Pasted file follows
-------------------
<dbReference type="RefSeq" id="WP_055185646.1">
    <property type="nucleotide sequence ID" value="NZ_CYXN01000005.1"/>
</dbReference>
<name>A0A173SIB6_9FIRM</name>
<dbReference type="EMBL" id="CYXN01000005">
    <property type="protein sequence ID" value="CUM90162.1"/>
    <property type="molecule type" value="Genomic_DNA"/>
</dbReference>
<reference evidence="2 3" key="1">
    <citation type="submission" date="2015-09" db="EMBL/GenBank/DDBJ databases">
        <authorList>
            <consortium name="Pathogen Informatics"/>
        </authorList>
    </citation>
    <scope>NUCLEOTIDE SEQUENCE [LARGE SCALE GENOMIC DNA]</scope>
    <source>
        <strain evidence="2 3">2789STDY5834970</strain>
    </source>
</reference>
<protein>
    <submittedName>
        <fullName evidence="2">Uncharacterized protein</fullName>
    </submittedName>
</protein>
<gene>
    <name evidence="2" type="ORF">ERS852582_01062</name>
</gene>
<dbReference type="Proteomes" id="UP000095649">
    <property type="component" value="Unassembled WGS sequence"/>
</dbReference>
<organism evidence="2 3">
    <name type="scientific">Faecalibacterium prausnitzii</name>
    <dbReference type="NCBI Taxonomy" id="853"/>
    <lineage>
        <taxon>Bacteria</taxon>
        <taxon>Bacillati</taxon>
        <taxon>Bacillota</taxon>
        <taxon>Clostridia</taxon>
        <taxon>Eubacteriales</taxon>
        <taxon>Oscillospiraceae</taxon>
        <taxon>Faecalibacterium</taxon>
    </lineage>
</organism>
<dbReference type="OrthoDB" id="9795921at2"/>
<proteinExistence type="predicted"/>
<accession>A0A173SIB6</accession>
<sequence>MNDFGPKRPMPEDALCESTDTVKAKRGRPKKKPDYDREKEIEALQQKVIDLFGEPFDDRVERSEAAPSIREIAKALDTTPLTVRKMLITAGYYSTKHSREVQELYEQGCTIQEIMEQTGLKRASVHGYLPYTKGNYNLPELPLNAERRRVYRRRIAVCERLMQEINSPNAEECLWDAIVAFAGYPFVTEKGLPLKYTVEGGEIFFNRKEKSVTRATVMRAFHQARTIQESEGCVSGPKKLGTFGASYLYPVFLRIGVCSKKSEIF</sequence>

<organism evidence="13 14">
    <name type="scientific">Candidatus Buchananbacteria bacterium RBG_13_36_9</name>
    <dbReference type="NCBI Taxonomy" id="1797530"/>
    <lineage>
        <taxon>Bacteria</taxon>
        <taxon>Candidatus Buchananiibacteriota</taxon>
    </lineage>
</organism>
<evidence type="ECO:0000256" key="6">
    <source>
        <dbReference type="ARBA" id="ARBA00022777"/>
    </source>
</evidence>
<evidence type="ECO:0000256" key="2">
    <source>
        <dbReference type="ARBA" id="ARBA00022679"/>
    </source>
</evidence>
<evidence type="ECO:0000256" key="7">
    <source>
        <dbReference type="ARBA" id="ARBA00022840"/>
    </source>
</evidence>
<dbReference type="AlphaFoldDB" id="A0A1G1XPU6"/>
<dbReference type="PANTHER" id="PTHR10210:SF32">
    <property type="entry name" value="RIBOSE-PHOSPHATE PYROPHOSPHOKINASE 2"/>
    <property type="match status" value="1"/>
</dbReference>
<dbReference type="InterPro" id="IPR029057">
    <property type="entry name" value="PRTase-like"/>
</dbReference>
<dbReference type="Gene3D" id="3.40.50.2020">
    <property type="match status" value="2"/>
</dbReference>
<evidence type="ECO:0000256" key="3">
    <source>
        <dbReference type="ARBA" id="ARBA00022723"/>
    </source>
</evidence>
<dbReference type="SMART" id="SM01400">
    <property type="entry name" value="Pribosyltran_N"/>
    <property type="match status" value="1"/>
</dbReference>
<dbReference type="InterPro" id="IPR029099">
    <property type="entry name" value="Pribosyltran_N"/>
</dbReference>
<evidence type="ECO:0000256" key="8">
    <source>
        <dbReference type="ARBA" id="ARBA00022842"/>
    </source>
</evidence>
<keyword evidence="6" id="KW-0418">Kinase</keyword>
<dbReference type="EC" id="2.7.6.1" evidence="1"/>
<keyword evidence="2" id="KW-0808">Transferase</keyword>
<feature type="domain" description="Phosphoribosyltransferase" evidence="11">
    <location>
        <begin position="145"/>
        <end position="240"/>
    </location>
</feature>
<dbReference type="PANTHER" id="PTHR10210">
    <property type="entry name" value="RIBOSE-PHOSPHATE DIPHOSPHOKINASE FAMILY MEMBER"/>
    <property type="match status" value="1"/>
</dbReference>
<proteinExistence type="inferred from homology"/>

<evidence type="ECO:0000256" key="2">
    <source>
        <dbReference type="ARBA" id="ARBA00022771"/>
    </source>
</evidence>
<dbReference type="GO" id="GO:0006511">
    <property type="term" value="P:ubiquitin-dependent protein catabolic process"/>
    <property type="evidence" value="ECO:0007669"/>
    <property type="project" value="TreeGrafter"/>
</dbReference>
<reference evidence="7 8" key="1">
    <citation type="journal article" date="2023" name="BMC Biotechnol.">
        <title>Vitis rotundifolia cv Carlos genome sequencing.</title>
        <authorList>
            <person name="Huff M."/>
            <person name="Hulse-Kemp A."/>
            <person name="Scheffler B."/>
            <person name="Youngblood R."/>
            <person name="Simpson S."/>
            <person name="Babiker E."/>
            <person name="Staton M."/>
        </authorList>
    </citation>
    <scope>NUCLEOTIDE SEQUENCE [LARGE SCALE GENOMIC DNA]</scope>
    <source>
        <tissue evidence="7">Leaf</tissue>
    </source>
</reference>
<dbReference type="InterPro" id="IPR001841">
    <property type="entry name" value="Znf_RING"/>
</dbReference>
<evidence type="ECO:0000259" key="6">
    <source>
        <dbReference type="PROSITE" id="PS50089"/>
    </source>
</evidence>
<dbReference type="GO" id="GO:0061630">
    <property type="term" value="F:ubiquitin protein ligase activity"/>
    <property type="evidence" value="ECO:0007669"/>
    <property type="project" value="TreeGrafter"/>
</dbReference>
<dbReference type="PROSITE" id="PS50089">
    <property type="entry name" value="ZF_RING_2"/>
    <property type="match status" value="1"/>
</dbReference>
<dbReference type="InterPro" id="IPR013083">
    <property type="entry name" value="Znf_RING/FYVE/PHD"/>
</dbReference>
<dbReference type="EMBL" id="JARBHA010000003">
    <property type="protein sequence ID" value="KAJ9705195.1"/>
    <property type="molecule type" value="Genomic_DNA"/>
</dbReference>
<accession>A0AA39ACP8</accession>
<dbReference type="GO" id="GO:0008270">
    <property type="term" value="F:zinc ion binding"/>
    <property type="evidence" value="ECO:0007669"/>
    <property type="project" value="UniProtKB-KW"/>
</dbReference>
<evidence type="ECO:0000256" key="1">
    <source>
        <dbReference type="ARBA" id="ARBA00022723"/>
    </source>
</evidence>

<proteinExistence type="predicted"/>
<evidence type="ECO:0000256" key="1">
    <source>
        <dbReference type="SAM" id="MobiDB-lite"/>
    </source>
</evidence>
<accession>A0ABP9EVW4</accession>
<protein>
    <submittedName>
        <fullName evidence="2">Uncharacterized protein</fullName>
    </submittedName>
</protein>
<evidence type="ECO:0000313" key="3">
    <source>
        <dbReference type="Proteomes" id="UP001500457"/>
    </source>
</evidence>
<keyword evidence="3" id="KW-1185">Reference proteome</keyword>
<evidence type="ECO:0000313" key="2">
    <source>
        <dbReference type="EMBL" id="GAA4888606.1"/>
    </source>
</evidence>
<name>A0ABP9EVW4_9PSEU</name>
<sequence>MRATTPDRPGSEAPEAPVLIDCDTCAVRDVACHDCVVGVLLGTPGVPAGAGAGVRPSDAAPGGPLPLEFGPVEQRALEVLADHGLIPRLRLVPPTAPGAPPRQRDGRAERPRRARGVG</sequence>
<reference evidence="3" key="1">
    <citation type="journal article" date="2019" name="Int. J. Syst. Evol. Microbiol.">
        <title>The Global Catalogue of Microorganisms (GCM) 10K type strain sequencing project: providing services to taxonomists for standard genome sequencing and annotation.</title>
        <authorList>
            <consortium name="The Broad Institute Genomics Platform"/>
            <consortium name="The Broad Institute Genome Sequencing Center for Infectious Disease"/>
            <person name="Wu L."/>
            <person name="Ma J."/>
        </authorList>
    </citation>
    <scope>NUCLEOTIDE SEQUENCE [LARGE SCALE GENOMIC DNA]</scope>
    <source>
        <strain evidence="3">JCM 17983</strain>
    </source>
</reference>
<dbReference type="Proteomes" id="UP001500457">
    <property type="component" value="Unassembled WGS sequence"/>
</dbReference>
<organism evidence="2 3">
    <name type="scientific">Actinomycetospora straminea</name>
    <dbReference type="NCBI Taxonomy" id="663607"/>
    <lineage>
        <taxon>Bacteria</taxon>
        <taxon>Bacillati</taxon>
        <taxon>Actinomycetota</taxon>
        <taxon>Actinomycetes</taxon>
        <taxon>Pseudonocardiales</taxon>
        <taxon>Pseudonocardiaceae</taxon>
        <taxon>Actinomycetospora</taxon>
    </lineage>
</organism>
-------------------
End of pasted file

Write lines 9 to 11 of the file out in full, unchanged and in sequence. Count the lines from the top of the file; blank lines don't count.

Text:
<reference evidence="2 3" key="1">
    <citation type="submission" date="2015-09" db="EMBL/GenBank/DDBJ databases">
        <authorList>